Social distancing is hard on a bus.
The RTA has cut back services and instituted new rules to protect riders and drivers but still, as of Monday, 67 employees have tested positive for COVID-19 and three bus drivers have died.
Valerie Jefferson has been driving buses for nearly 30 years, usually on the Galvez or Morrison lines in New Orleans East and the Lower Ninth Ward. She is president of the LOCAL 1560. She loves her job, and finds the riders entertaining.
“I literally do not watch a reality show because I work in it every day," she said. "Sometimes they make you mad, but 90 percent of the time they make you glad.”
But now she’s on-edge, and so are her riders, like Dimetria Boykins.
“I’m a little nervous,” she said, as she waited for a bus at Broad and Canal. “Because we don’t know who has what. You just keep praying.”
Back in March the RTA cut the number of buses running by half. But a handful of bus drivers and riders say that cutting service has made a few of the busy lines, like the Broad bus and Canal streetcar, even busier.
“On the busiest lines sometimes we have a standing load — we have 30 to 40 people on one bus," Jefferson said. "That’s too many.”
Alex Wiggins, the CEO of the RTA, said that is not true, and that there should only be 20 riders on a bus at a time so that people can socially-distance. He said they monitor ridership in real-time and send out extra buses when there are too many riders.
“I look at the numbers essentially every single day and we've had very, very few spikes where we've had more than, let's say, 30 people on a bus,” he said. “When that does occur, we have a plan to add more buses to the field to address that.”
New Orleans Public Radio asked the RTA for those numbers but the agency didn’t provide them. That means we do not know if the reductions in service have reduced the risk for drivers or passengers or increased risk, and we don’t know whether those extra buses are actually being sent out. A spokesperson said ridership was down 91 percent from last year, but did not provide ridership data.
Wiggins, who himself was hospitalized with COVID-19, said the agency has also taken steps to protect drivers, giving them masks and building plexiglass dividers.
Still, he acknowledged that most days, more than 100 drivers call in sick. The company brought back about 20 workers who were laid off before the pandemic. Wiggins said there is no shortage of drivers.
Jefferson said drivers are overworked and need better protections.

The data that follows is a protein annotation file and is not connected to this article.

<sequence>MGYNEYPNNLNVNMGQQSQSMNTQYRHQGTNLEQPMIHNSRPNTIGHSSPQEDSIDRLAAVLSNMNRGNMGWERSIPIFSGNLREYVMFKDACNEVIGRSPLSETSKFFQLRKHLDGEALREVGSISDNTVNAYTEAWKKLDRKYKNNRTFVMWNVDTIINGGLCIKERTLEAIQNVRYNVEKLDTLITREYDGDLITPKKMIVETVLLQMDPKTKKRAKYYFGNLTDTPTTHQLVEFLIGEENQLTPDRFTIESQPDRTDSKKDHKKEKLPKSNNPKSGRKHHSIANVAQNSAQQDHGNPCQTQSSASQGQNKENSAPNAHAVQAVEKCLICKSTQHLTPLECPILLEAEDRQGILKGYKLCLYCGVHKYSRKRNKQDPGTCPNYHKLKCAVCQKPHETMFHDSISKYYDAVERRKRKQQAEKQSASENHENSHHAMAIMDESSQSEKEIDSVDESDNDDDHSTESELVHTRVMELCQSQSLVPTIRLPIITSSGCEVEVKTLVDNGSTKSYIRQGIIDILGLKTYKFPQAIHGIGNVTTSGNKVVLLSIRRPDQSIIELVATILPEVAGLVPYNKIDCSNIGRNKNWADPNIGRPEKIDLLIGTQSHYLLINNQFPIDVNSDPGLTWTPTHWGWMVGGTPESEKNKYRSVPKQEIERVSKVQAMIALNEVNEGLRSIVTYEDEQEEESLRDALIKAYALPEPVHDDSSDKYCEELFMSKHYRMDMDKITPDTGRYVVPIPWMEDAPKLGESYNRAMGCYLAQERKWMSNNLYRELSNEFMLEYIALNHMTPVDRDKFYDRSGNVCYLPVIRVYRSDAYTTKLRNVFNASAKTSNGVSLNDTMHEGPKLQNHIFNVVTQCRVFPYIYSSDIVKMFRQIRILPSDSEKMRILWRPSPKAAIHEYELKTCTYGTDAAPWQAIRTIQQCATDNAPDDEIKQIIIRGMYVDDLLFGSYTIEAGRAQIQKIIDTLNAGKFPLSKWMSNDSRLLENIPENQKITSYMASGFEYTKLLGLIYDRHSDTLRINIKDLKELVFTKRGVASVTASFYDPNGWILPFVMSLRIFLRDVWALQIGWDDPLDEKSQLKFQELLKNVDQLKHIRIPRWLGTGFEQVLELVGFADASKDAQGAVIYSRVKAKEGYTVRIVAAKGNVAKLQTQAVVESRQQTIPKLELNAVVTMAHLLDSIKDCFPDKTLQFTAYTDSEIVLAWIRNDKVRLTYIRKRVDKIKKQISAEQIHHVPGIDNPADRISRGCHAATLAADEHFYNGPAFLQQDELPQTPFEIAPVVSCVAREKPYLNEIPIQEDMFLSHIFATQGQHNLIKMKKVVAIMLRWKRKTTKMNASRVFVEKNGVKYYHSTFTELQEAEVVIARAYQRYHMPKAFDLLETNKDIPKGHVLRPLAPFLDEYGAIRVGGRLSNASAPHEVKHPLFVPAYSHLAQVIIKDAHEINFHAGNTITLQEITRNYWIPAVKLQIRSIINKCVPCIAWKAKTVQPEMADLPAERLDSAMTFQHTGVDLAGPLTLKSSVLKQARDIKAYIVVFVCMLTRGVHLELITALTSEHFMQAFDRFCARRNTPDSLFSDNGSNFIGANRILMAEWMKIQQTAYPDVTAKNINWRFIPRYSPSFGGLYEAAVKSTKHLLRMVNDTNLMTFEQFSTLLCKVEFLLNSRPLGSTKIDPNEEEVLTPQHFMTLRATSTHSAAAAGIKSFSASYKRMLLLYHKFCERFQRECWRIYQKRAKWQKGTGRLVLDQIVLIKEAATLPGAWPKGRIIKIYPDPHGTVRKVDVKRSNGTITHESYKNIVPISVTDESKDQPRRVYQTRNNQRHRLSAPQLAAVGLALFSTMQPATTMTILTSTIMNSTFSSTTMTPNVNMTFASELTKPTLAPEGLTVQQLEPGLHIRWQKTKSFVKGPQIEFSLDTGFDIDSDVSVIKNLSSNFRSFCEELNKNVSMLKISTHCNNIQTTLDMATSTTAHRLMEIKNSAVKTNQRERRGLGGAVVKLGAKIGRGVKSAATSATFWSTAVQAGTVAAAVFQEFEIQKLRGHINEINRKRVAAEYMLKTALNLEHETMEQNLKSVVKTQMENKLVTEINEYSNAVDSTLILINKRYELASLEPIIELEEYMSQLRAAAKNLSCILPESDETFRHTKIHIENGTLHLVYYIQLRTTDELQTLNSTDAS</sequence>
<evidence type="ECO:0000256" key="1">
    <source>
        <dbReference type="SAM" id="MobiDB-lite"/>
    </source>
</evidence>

“I have operators, they are literally working over twelve hours a day, seven days a week,” she said.
So she wrote letters to RTA leadership and Transdev, the company that operates the buses, demanding better protections, for the buses to be cleaned more often, hazard pay, and more efforts to decrease crowding.
Operators are now being issued protective gear including gloves, face masks and hand sanitizer. RTA did not comment on the status of the other requests.
Alex Posorske, the director of RIDE New Orleans, a group that advocates for better public transportation, said this is a really tough situation and the transit system wasn’t in good shape going into it.
“Public transit is viewed as something for poor people,” he said, and the system has long needed improvements.
RIDE has found that it takes more than 30 minutes to reach most jobs in the region, and 20 percent of the population relies on mass transit. There aren’t enough bus stops, and buses are usually late.
A lot of lower-income workers in New Orleans East and the Westbank rely on buses to get around, and those areas also have some of the highest rates of COVID-19 infections in the state.
But the RTA didn’t get much federal guidance on preventing the spread of the coronavirus. It had to figure out how to build plastic shields for the drivers quickly, and make decisions about how to cut service but still serve the public. The Centers for Disease Control and Prevention finally issued recommendations last week.
Now the RTA is getting $43 million from the Federal Transportation Administration to help manage the crisis. Jefferson hopes to see that money go to hazard pay and overtime for drivers, but she also said she has no plans to strike.
“No, I know what my job is,” she said. “I just wish that the company would take care of us. We move this city. I call it respect.”
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